On the right of Figure 10 is an LTC6240 providing a gain of 2 while driving 100 ‎Ω—a difficult load for this amplifier. On the left of Figure 10 is a composite amplifier with another LTC6240 at the input, and a nice wideband current-feedback amplifier (CFA) to drive the same load as the standalone amplifier. The idea of the composite amplifier is that the output op amp already has a modestly low distortion, and that distortion can be reduced further by the input amplifier’s loop gain over frequency. We have the same closed-loop gain of 2 for both standalone and composite amplifiers, but in the composite amplifier the LT1395 can be set up with its own gain (4 as set by Rf1 and Rg1) to reduce the output swing of the control amplifier. Since input-induced distortion increases as the square of output amplitude, there is a further reduction of distortion for the control op amp.

Figure 11 shows the spectrum of 10 kHz, 4 V p-p outputs.

Figure 11. Composite and normal amplifier distortion spectra.

Harmonic distortion would be measured as each harmonic level (dB) minus the level of the fundamental (at 10 kHz). As seen in the figure bottom the input signal has about –163 dBc distortion, good enough to trust the simulation. V(out2) is from the unassisted LTC6240 and has –78 dBc distortion. Not bad, but certainly not ppm-level.

The top of Figure 11 shows the composite amplifier distortion at –135 dBc—pretty darn spectacular. Can we trust such a good result? For verification, the distortion at the schematic node mid is shown in the middle. If the output of a composite amplifier has near-zero distortion, but the output amplifier itself does have finite distortion, the feedback process will place the negative of the output amplifier’s distortion at its input (mid). The distortion at mid is –92 dBc, and it actually matches the LT1395 data sheet curve! I would still wonder if the physical LTC6240 input CMRR or ICMR curvature is expressed in the macromodel—they may yet increase real circuit distortion.

Unfortunately, few macromodels include distortion. You’d have to read the header in macromodel .cir files to see if it is supported. Some simulation is required to see if distortion matches the data sheet curves.

Compensation of a composite amplifier can be a little tricky, but in our example, we have a second amplifier whose bandwidth is over 10 times that of the input amplifier’s, and just a little Cf compensates the circuit. In this compensation scheme, if the control amplifier has a bandwidth of BW at an overall gain, the output amplifier should have a bandwidth of >3 × BW, and the overall bandwidth will be conservatively set to ~BW/3.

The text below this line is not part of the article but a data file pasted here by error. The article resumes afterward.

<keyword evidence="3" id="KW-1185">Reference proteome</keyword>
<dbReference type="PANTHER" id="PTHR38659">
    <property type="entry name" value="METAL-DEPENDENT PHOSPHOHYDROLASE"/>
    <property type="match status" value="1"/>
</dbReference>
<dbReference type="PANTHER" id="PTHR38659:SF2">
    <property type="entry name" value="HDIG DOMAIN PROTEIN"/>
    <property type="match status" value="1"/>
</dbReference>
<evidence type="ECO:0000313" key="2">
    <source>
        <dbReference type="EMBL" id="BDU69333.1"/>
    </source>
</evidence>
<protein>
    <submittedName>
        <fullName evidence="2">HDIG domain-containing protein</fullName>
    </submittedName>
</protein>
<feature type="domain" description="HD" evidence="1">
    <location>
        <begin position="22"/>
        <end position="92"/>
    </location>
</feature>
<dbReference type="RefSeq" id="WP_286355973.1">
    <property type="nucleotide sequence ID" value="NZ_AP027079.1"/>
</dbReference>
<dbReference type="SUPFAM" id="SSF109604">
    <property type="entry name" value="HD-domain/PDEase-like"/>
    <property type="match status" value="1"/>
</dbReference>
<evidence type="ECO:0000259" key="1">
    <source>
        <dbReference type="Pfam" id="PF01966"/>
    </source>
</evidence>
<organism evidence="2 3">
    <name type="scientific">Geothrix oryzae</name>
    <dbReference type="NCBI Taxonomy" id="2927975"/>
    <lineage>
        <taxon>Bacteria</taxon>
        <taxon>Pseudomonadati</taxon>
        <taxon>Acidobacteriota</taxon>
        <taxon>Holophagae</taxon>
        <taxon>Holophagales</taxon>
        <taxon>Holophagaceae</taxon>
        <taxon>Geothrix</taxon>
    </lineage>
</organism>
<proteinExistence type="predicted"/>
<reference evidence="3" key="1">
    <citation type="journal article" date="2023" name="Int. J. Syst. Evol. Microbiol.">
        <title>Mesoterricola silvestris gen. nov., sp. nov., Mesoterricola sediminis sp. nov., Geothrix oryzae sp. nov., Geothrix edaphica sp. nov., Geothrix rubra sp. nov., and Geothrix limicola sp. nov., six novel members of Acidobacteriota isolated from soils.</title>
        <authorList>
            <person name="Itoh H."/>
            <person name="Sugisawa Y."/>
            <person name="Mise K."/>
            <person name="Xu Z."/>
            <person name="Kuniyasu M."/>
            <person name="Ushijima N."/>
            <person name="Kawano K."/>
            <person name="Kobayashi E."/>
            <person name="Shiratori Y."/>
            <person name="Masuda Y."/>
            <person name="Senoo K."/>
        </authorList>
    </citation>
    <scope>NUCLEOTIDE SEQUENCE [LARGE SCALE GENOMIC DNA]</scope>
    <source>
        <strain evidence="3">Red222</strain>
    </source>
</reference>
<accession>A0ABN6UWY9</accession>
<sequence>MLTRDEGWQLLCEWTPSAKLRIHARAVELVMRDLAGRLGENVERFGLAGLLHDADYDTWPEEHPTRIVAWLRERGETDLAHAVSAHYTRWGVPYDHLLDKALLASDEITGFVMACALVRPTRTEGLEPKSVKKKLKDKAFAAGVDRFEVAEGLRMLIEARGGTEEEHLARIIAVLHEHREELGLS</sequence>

To avoid losing bandwidth, we can use the boosted amplifier trick. It provides less distortion improvement than the composite approach but loses no bandwidth nor settling time. Figure 12 shows a test schematic.

Figure 12. Boosted vs. standalone amplifier simulation setup.

The right side of Figure 12 shows U2, our standalone LTC6240, and the left side shows two LTC6240 amplifiers. U1 controls the output and has a gain of two, like the standalone; U2 has a gain of three. U2’s output voltage at the boost node is larger than U1’s, so U2 drives current into the output. RBOOST and U2’s gain are configured such that U2 drives 96% of the load current into Rl, leaving a light load for U1 and thereby improving its distortion. One needs to assure that U2 has enough output headroom for its extra swing.

The LTC6240 has input-dominated distortion for loads in the kΩ range, but is output stage distortion dominated with our 100 ‎Ω load.

Figure 13 shows the spectral results.

Figure 13. Boosted and normal amplifier distortion spectra.

Again, we have –78 dBc distortion at 10 kHz for the standalone amplifier. The boosted amplifier delivers –106 dBc; not nearly as good as the composite amplifier, but almost 30 dBc better than the standalone. However, the boosted amplifier suffers only a modest bandwidth reduction.

Note that RBOOST is tweaked; if we vary it as 52 ± 2 ‎Ω, the boosted distortion degrades by 10 dBc, although little change thereafter happens for up to ±10 ‎Ω. It would appear U1 likes to have some modest load of the expected polarity; ideal (no load) or excess boost current causes more distortion.